FIG. 4 illustrates a graph comparing measured steering responses with target steering responses for a range of vehicle speeds.

DETAILED DESCRIPTION

The following detailed description is merely exemplary in nature and is not intended to limit the disclosure or the application and uses of the disclosed steering response compensation systems and methods. Furthermore, there is no intention to be bound by any theory presented in the preceding introductory section or the following detailed description.

Systems and methods are disclosed herein in connection with a vehicle that includes a by-wire steering system. The by-wire steering systems includes an electronic control unit, which includes an open loop algorithm that automatically detects and continuously compensates for vehicle steering response characteristic changes that may be created by tire wear, suspension/steering component wear, vehicle load conditions, etc. The algorithm is used to populate a feedforward steering control table. The feedforward control table is then used to adjust the effective steering ratio to compensative for any characteristic changes in the steering response.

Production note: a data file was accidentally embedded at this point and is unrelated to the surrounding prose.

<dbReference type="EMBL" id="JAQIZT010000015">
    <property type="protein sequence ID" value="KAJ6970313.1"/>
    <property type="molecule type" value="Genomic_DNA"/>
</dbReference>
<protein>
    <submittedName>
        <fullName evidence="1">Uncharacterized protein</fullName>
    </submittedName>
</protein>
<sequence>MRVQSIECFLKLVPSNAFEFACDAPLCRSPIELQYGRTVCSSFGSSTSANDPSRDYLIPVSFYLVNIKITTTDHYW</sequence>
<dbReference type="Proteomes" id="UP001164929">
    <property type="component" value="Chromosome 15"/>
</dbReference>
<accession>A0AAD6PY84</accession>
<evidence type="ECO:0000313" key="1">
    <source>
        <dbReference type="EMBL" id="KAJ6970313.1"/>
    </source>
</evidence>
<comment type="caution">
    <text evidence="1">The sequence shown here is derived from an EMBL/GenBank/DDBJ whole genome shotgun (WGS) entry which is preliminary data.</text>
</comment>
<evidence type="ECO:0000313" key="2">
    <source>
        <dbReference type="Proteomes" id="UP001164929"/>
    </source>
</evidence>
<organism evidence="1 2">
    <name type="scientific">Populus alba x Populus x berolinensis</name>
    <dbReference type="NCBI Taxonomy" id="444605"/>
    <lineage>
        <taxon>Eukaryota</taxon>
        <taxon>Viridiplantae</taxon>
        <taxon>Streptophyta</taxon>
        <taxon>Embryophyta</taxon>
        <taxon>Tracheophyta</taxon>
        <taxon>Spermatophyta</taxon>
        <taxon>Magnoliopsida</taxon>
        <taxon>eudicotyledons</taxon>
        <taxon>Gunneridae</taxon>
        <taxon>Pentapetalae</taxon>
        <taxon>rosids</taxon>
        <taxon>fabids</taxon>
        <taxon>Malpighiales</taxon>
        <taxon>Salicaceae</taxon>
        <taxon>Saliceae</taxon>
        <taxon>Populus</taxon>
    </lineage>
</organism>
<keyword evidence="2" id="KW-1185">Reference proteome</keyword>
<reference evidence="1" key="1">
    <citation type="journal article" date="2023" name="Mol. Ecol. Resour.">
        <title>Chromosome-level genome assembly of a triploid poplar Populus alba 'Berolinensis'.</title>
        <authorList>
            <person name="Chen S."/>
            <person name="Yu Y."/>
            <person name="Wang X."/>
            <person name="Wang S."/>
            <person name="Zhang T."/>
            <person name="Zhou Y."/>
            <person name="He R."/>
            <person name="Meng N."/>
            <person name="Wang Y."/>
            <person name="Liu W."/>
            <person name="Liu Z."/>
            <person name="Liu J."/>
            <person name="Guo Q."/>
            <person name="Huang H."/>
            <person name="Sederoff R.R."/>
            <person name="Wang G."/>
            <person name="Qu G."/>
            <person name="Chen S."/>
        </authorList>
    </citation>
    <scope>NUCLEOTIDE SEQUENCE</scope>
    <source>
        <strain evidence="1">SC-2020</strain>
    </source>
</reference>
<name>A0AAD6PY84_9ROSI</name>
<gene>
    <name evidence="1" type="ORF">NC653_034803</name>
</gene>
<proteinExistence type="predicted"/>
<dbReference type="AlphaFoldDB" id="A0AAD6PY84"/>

FIG. 1 illustrates a by-wire steering system 10 in accordance with embodiments of the present disclosure. An exemplary vehicle includes steering system 10, which includes steering wheel 70. Steering wheel sensors 74 detect the movement of the steering wheel 70 and transmit that command to a steer-by-wire electronic control unit (ECU) 72, which then delivers the command to the steering motor 76 which controls a rack and pinion 26. Wheel sensors 78 deliver signals regarding wheels 34 movement to the steer-by-wire ECU 72, which delivers these signals to the feedback motor 80 which then moves the steering wheel 70 to provide feedback to the driver (similarly to the feedback provided by the wheels in a manual steering vehicle). Tie rods 32 connect a rack 30 to the wheels 34 and convert the movement of the rack 30 into rotation of the wheels 34.